Singapore researcher’s skin-on-chip device could reduce animal testing
By Rajaneesh K Gopinath
Scientists from Singapore’s prestigious A*STAR have developed a tiny device on which human skin cells could be grown and could be used for the testing of chemical and pharmaceutical compounds.
Animal testing forms an important cog in the wheel of major pharma and cosmetic industries. However, there is a growing displeasure to this practice with the European Union (EU) prohibiting animal testing for cosmetic products since the year 2004. Moreover, the marketing of all animal-tested cosmetics has been banned since 2013. Recently, members of the European parliament have also urged to launch a diplomatic drive on the worldwide ban of this practice by 2023. Therefore, there is a growing necessity to develop reliable alternatives. Three-dimensional (3D) human skin equivalents (SEs) have the potential to replace animal testing since they could mimic the human skin in various ways including cellular organization and metabolic capacity among others. However, they have many limitations such as a weak skin barrier function which results in poor reproducibility.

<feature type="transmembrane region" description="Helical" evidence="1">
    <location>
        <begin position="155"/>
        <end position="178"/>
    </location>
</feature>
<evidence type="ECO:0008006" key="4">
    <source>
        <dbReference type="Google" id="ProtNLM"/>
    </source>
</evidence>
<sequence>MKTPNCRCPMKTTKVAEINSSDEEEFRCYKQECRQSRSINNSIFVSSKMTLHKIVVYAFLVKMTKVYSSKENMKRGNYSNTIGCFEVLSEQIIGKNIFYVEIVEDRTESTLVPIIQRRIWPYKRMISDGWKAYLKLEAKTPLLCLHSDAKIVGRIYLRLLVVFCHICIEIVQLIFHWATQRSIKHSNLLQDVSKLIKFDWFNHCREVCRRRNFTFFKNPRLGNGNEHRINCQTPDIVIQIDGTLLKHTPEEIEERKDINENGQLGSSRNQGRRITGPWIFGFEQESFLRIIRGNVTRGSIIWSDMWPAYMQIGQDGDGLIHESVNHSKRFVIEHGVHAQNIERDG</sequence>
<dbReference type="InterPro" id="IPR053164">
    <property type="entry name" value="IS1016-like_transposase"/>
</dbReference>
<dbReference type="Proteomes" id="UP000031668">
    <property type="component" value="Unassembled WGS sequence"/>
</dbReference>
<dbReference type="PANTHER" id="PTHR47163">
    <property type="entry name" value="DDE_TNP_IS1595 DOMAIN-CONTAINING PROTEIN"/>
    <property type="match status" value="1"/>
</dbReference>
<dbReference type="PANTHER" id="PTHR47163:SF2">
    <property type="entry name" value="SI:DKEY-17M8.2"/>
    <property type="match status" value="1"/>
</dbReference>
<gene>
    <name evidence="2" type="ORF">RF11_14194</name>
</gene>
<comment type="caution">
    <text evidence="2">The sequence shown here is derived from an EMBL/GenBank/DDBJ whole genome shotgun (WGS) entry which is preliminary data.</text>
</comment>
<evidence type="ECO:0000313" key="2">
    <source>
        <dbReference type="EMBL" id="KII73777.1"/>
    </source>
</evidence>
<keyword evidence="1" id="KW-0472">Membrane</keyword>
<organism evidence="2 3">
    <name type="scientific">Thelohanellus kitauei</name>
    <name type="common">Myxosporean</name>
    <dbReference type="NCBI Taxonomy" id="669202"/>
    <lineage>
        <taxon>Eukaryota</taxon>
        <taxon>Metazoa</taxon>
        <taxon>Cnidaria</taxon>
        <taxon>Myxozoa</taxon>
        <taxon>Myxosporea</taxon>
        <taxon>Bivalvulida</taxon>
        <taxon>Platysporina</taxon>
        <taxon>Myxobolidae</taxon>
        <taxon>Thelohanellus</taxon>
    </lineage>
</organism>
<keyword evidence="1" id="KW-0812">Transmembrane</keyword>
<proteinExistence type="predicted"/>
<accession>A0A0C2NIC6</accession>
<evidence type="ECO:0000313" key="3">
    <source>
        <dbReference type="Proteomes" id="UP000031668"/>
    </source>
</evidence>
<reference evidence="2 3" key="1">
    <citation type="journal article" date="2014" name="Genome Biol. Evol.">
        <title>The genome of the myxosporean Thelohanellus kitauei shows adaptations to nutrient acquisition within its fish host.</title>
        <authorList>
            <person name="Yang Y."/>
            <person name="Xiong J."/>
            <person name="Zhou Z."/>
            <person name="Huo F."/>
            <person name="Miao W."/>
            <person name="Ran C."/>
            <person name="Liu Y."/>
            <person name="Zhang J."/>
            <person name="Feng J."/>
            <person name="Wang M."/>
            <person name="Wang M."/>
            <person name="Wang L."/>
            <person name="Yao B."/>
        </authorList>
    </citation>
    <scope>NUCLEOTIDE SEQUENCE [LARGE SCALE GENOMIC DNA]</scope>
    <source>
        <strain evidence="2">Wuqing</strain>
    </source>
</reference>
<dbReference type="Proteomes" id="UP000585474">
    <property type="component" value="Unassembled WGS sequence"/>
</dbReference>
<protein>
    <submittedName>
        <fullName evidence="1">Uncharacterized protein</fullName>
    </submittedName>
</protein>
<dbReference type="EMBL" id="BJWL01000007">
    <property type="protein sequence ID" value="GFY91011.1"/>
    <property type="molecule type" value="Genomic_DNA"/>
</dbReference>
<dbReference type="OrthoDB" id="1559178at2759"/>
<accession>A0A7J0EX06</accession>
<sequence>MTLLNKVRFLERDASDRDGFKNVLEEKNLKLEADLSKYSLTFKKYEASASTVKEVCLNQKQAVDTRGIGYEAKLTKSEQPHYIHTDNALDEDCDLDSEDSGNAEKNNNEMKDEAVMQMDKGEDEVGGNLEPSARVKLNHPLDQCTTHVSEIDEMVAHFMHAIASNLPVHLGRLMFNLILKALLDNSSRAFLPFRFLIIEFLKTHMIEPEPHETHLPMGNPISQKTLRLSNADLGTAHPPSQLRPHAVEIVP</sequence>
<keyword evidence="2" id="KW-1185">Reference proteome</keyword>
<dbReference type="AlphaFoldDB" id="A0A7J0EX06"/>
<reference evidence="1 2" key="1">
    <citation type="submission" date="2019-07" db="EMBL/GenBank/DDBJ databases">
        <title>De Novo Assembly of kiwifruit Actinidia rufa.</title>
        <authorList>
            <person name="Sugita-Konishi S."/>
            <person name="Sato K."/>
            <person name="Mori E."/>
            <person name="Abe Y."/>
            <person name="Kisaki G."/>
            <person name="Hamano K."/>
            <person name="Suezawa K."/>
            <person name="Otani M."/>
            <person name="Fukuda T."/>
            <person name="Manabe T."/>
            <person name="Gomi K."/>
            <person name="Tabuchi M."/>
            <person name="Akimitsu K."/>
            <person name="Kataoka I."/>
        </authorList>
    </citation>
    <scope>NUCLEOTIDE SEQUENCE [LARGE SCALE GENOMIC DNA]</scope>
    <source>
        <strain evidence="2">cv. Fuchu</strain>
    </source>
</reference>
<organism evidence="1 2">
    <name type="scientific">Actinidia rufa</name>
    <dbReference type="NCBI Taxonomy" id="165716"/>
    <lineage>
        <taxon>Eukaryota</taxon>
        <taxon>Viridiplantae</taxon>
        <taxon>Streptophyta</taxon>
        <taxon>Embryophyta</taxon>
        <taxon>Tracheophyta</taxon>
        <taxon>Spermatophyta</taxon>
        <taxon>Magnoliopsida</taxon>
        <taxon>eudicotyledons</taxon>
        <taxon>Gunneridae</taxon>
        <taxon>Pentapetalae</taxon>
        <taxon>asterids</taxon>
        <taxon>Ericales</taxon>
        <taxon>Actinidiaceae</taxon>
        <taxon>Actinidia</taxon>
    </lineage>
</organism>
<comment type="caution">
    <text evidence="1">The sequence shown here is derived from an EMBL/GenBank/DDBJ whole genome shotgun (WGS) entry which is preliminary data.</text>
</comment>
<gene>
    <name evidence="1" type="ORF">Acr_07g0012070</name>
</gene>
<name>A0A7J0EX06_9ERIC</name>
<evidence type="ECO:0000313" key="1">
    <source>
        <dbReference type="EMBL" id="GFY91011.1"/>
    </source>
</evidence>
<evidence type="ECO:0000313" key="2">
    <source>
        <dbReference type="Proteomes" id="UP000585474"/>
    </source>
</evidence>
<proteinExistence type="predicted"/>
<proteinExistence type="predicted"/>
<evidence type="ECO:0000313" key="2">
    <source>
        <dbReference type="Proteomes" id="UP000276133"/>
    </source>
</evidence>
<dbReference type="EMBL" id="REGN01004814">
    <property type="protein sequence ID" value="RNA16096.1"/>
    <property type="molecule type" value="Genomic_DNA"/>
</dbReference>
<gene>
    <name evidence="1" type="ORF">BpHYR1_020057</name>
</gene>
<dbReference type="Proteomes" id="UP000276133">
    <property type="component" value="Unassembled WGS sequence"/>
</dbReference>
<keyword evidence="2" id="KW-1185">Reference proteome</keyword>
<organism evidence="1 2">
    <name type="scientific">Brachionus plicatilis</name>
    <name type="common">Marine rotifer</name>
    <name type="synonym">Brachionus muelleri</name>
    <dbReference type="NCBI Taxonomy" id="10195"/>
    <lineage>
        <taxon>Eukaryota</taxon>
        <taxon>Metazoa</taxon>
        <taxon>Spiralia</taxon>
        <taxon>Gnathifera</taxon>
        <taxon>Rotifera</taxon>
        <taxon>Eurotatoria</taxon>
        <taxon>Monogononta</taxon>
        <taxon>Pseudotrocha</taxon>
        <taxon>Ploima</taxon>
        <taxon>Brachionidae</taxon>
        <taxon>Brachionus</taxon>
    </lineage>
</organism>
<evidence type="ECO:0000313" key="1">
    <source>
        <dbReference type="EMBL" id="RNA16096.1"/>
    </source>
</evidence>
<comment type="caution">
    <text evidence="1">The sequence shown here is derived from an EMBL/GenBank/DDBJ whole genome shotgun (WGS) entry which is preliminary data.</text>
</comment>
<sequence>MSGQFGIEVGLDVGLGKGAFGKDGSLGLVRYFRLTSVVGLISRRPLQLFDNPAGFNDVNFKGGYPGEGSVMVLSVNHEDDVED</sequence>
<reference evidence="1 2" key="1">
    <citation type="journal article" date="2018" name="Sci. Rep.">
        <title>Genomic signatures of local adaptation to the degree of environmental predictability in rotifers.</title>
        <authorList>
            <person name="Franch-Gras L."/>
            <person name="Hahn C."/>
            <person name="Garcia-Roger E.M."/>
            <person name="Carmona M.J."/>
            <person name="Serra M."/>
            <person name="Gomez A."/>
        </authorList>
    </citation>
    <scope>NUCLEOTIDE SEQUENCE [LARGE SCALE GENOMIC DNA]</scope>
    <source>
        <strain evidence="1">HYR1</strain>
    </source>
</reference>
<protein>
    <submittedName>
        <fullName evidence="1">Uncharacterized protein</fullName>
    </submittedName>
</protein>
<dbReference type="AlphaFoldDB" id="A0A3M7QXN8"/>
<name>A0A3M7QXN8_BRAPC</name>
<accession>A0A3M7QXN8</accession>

At this juncture, a team of Singaporean scientists have made a significant breakthrough in the field. Researchers from A*STAR’s Singapore Institute of Manufacturing Technology (SIMTech) and Institute of Medical Biology (IMB) have developed a novel microfluidic device on which human skin could be grown and used for testing. The device is made as tiny as a credit card and could potentially reduce or eventually replace animal testing. The researchers developed human SEs using a combination of fibrin-based dermal matrix and a biomimetic ‘organ-on-chip’ system which better mimicked the structure and function of a normal human skin. By using fibrin, a natural protein with non-contracting properties, they overcame the limitations of collagen-based skin SEs that usually shrink. The results were published in the May issue of the journal Materials Today.
On October 31st, the team was honored for their innovation with a Global 3Rs Award at the 69th National Meeting of the American Association for Laboratory Animal Science (AALAS) in Baltimore, Maryland, USA. The award was given by Innovation & Quality (IQ) Consortium and the Association for Assessment and Accreditation of Laboratory Animal Care International (AAALAC International), a non-profit organization, for advancing the Refinement, Replacement or Reduction of animal use in scientific research.
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